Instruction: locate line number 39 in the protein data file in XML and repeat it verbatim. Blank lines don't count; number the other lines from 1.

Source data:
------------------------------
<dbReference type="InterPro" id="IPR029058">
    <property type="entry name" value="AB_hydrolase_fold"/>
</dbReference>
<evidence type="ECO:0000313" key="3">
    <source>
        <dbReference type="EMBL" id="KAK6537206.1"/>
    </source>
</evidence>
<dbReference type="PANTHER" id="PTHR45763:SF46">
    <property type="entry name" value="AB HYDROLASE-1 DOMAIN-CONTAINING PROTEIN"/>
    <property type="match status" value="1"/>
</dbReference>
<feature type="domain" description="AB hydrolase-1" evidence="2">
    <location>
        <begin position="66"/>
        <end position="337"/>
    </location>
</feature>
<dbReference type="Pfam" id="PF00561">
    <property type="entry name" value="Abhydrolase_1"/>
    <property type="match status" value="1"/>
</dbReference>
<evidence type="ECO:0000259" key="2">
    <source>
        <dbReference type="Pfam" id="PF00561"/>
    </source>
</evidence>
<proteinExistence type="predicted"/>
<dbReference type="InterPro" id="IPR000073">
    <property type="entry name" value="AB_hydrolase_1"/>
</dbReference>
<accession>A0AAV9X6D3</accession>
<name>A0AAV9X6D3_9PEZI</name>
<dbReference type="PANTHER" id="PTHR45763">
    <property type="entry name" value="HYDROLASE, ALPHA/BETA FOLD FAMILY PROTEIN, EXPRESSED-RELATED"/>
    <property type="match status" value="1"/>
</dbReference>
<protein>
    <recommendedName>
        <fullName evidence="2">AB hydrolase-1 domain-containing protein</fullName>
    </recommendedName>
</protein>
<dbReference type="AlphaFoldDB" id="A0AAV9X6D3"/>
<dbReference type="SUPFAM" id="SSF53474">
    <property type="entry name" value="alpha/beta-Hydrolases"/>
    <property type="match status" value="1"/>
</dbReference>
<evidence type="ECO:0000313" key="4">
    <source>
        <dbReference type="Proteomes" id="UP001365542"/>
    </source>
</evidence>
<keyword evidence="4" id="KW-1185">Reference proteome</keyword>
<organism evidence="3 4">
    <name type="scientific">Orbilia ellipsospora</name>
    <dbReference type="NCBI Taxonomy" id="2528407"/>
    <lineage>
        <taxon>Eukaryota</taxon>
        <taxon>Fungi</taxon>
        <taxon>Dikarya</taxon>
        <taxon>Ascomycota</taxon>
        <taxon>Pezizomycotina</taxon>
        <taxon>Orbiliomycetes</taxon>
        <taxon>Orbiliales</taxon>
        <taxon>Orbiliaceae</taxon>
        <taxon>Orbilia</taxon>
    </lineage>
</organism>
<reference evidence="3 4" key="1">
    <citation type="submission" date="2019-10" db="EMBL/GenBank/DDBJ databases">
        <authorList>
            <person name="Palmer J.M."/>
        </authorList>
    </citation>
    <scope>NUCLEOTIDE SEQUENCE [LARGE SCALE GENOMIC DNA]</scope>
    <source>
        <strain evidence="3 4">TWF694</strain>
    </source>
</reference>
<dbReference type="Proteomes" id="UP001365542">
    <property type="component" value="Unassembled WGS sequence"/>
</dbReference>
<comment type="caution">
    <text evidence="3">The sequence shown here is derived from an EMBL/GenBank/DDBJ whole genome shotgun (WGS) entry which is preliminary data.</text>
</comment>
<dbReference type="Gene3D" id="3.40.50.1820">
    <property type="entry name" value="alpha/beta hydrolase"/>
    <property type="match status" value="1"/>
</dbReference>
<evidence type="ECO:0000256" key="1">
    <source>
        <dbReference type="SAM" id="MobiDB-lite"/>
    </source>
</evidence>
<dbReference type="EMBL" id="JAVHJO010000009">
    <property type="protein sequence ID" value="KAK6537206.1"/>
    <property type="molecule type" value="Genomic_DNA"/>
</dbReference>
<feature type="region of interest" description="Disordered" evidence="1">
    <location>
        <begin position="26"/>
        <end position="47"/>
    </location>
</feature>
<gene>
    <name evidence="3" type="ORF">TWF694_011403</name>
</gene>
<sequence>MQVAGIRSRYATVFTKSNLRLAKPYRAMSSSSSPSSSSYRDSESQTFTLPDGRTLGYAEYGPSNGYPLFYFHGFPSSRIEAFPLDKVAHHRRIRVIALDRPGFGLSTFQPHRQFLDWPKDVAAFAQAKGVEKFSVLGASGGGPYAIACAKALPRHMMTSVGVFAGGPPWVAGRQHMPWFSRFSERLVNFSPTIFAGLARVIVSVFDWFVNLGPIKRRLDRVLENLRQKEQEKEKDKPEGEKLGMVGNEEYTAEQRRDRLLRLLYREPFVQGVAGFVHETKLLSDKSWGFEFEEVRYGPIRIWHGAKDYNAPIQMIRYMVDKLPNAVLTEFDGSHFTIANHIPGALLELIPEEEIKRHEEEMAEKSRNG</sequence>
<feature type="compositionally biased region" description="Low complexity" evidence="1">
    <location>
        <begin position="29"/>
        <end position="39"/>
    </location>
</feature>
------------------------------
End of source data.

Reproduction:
    <recommendedName>